Online, offline doesn’t matter. It’s all REAL LIFE. What you say is what you say. What you do is what you do. It doesn’t matter where or when or who you think is watching, be responsible for your actions, your words, and your choices!

Don’t think what you post on the Internet can be safely hidden or deleted! 

Make sure you’re choices are solid from the get go, not something you’ll want to “delete” later.  If you don’t want people to find out about something you said or did, it’s better not to do it in the first place and most certainly don’t post it online no matter what you think your privacy settings are!

Colleges DO look at social media. It’s part of life in the 21st century.

Conduct yourself like a champion at all times.

When you get to college, even more so, you’re life will be under a microscope.  Is it any wonder college coaches want to see how you behave when you think no one will find out?

Practice now.

Making good choices in all areas of life is a good habit to develop, not only for college, but for well beyond that.

Take your cleats to the street

Why you need to aim higher than “the best” on your team

by Stacie ~ July 29th, 2014.
Filed under: Softball Tips, Softball Training, Stacie's Thoughts | No Comments » |
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I shared this thought with my 14yo daughter the other night. I let her know I was happy she out works and out trains a lot of her teammates, BUT…

I encouraged her to not get complacent with that, to aim higher.

After all, in competition, the only people it matters to “outdo” are your opponents!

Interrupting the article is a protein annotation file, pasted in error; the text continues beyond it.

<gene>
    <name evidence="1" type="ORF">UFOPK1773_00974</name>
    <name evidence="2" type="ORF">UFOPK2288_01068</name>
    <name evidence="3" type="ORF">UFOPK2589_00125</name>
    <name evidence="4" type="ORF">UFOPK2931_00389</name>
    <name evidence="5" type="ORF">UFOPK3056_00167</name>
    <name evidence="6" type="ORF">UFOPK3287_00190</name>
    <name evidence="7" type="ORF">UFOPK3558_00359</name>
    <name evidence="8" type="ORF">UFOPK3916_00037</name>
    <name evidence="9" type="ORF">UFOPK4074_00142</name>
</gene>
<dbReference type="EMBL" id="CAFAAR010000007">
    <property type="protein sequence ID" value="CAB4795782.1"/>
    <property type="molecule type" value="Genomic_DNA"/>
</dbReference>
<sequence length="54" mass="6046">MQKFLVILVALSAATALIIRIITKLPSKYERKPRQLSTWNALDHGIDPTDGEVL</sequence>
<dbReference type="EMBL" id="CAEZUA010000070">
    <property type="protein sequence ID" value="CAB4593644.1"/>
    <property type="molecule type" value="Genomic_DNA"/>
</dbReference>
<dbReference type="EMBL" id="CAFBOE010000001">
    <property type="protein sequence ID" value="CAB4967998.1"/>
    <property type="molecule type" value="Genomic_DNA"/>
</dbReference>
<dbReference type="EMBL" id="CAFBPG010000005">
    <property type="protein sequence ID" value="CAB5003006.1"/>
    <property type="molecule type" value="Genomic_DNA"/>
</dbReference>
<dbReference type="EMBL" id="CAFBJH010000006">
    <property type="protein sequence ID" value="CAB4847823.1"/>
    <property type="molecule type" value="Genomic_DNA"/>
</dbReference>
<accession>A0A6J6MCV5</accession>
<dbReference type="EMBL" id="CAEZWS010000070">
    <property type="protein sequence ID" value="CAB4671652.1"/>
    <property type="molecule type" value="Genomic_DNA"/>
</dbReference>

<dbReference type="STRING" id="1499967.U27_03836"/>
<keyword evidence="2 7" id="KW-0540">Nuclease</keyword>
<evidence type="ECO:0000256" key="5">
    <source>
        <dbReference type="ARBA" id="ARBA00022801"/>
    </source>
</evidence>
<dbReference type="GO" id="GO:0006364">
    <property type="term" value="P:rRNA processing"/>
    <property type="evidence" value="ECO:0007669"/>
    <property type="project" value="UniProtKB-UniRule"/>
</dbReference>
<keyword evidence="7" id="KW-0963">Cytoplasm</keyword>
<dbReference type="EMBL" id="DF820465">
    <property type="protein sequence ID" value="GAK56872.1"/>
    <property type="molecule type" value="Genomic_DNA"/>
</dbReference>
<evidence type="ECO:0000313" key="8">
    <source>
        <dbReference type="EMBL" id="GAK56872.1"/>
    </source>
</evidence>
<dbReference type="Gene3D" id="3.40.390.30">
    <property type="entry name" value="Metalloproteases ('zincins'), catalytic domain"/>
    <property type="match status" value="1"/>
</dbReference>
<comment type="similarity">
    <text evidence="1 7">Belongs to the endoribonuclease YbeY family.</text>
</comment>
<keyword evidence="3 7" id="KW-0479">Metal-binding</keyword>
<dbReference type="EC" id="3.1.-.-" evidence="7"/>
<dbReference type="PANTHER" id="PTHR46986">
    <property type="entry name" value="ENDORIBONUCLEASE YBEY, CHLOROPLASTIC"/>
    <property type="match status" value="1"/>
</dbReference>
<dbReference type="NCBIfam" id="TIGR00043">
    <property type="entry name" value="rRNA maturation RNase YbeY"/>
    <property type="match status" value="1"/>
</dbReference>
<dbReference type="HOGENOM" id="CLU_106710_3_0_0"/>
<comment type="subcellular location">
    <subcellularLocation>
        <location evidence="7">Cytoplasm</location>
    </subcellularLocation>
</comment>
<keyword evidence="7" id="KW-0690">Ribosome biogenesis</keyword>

Out working your teammates is great, but you’re not fighting against them in competition.

I’m happy to say, she understood exactly what I was taking about :)

The same is true for performance. It’s awesome if you’re the best on your team or in your league or even in your conference or state. However, even if you’re the best in your state, there are 49 others out there who claim that same title!

What separates you from THEM?

Even after you become the best of the best, can you stay there?

How many athletes or teams do you know have one great year or maybe a couple of great years, then disappear?

Not that a moment of greatness isn’t enough, but if you’re looking to reach your FULL potential, you must realize that the hard work never ends, that the better you become, the more focused and driven you just be. There never comes a point where you’re so good, you can stop working and get the same results or better. No matter how great you get, you only get out of it what you put in. That effort is always your choice.

There’s nothing wrong with reaching a point where you’re ready to back down, just as Michael Phelps did for the 2012 Olympics. He wanted more of a life outside of swimming. He backed down on his training. He understood this decision may affect is medal winnings in the Olympics. It did. He won a couple Silver Medals instead of all Golds. He was okay with that. He understood that you only get out what you put in, and that he wanted more in other areas of life. He made a conscious choice and made “deposits of success” in other areas and accepted the impact that made on his swimming.

The same is true for you. It’s okay if you reach a point where you feel the need to adjust your priorities in softball, or in life, just realize it affects your results. Only you can decide what you really want out of your softball experiences and your life, no one else. That choice is always yours as well.


Take your cleats to the street